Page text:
Rob Manfred has a power to unilaterally implement a pitch clock for the 2019 season. He doesn’t necessarily want to do that — MLB prefers consensus and ushering in rules changes jointly with the union — and the players seem to not want the pitch clock at all. Those are the conditions for negotiation and, as Jeff Passan reports, the league has made an offer on that score.
The offer: MLB will agree to push back the implementation of the pitch clock until the next Collective Bargaining Agreement in exchange for some or all of the following things, some of which the players want, some of which they don’t, some of which they may not care about:
- A single trade deadline of July 31st as opposed to a waiver and non-waiver deadline;
- A three-batter minimum per pitcher, phased in by 2020;
- A 26-man roster, also phased in by 2020, and a limit of 28-men on the September roster;
- A 15-day injured list and 15-day minimum optional assignment; and
- Further limitations on mound visits, position-player pitching, and time between innings
There are pros and cons to all of those things, but I’m certainly struck by how such a deal is very beneficial to the league while being minimally beneficial and, perhaps, harmful to the union’s negotiating interests.
By making the pitch clock such a big deal — and by agreeing to push the pitch clock into the next CBA negotiations — the union would successfully hand Manfred a non-financial bargaining chip he could use to counter to any financial demands the union makes. “You want to change arbitration and service time? OK, give me my pitch clock,” his negotiator might say.
While some set-in-his ways pitcher may think that’s fine, I am still struggling to understand why big leaguers are so dead set against the pitch clock. It’s almost a non-factor in minor league games. Minor leaguers asked about it — including guys who have been around a good while and had to change their approach because of it — have almost all said it’s not a big deal. It’s a pretty forgiving time limit and violations of it are quite rare.
Maybe it irks some guys — and, yes, it’s their workplace and their jobs that are affected — but in no way would I think that it’d be so irksome that it would make sense to diminish your negotiating power on financial issues simply to delay it a bit. And no, it doesn’t similarly diminish MLB’s negotiating power because (a) they could still implement it unilaterally down the road anyway; and (b) by the very act of offering to push it now, they are revealing that it is not as important to them.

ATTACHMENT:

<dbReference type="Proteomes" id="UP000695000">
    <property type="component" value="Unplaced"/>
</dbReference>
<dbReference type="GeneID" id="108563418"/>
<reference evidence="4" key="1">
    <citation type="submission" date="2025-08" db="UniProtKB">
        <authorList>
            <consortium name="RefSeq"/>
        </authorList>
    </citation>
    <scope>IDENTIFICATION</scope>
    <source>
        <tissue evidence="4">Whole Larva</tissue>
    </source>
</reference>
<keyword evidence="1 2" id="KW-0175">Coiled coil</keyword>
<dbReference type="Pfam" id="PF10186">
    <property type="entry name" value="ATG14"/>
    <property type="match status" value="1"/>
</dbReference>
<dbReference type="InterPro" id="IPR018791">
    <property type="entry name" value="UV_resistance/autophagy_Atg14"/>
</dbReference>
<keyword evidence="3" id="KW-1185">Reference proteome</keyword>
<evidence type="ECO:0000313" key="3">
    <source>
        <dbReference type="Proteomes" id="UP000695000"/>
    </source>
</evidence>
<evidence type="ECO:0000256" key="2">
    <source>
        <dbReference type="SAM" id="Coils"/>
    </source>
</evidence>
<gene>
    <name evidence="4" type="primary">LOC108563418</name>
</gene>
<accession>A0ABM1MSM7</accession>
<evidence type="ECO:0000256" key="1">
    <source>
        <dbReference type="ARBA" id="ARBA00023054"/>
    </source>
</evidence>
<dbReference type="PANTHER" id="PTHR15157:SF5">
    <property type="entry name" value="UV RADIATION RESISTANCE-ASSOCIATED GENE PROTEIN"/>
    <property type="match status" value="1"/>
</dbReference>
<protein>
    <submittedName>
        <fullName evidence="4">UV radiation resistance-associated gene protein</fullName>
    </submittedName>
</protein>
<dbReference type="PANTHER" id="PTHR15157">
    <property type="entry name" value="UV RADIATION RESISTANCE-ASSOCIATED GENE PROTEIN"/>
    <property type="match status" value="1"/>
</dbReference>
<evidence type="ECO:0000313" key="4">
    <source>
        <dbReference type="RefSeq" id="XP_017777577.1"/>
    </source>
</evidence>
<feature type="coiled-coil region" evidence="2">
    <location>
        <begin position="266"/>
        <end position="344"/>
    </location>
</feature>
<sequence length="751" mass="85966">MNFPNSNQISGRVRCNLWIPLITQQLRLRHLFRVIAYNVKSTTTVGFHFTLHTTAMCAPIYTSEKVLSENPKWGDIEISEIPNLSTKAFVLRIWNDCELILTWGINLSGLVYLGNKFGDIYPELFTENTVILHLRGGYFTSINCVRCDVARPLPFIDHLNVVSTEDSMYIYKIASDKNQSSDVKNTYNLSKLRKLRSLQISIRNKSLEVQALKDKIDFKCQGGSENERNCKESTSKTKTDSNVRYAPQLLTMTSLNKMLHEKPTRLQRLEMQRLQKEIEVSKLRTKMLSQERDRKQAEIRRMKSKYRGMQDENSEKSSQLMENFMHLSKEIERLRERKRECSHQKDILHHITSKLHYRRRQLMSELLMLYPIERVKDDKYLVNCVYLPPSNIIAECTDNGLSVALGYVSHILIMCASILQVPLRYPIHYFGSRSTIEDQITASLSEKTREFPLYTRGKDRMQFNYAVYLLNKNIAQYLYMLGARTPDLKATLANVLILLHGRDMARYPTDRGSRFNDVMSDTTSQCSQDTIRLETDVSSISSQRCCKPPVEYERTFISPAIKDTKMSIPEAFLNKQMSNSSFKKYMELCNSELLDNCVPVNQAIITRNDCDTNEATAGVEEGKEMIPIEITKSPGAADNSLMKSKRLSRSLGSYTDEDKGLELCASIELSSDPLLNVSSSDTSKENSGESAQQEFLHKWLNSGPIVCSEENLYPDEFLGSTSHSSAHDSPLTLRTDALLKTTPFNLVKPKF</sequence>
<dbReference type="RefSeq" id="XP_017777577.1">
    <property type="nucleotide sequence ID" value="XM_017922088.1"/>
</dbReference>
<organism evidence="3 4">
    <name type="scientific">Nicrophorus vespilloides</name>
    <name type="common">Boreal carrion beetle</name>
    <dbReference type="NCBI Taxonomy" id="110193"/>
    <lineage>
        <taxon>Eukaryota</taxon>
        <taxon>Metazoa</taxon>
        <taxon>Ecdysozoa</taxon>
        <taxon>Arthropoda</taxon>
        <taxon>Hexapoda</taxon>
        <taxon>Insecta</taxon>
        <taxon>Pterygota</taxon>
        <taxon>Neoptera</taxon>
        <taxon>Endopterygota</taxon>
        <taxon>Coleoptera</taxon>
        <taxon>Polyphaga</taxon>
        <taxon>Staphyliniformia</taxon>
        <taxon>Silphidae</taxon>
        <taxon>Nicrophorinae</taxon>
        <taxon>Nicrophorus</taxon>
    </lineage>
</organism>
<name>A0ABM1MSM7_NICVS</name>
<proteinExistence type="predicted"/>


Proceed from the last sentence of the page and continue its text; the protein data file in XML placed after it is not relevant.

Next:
As for the other things:
- A single trade deadline is probably a good quality of life thing for players as it chops a month of uncertainty out of their professional existence. It also promotes baseball trades a bit more than contract dumps and gamesmanship and encourages teams to make decisions about truly trying to win earlier. I suppose it may also encourage white flag-style trades earlier, but it’s harder to quit on your fans in July than August. I’m kinda cool with that going away, frankly;
- Managers who love to manage the hell out of games may not like a three-batter limit on relievers, but it would end that pitching change/commercial/at-bat/commercial shuffle that kills sixth and seventh innings in their tracks. That’s death for fans and I think a lot of us would happily forego a few one-batter specialists for that. Especially when that one batter is, like, intentionally walked;
- An extra roster slot is going to, 100%, lead to an extra relief pitcher and God we don’t need that, but I’m not sure how you could avoid it without a pitcher limit on the roster which is a lot more major of a change and a much tougher thing to implement, practically speaking;
- We’ve talked about the pros and cons of a 15-day, as opposed to the current 10-day, injured list before. As I wrote last month, on balance I probably prefer a 15-day, but I’m not really too invested in it one way or another; and
- A year in, the mound visit rules seem to be pretty benign and I’m not sure we couldn’t limit them more. Position player pitching seems like a symptom of a problem (i.e. relief pitcher addiction) instead of a problem in and of itself, but a rule on that may actually slap some sense into managers and make them actually, you know, let pitchers pitch a bit more. I’d love to cut down on between-innings breaks, but deals with advertisers, not players, has to lead that kind of initiative.
So, yeah, that’s a lot. And I suppose we’ll soon hear how the union responds to it. In the meantime, I can’t see why the union shouldn’t just tell MLB “do what you feel you need to do on a pitch clock” in the name of keeping some powder dry for the extraordinarily financial negotiations in the next round of CBA talks, but no one asks me these things.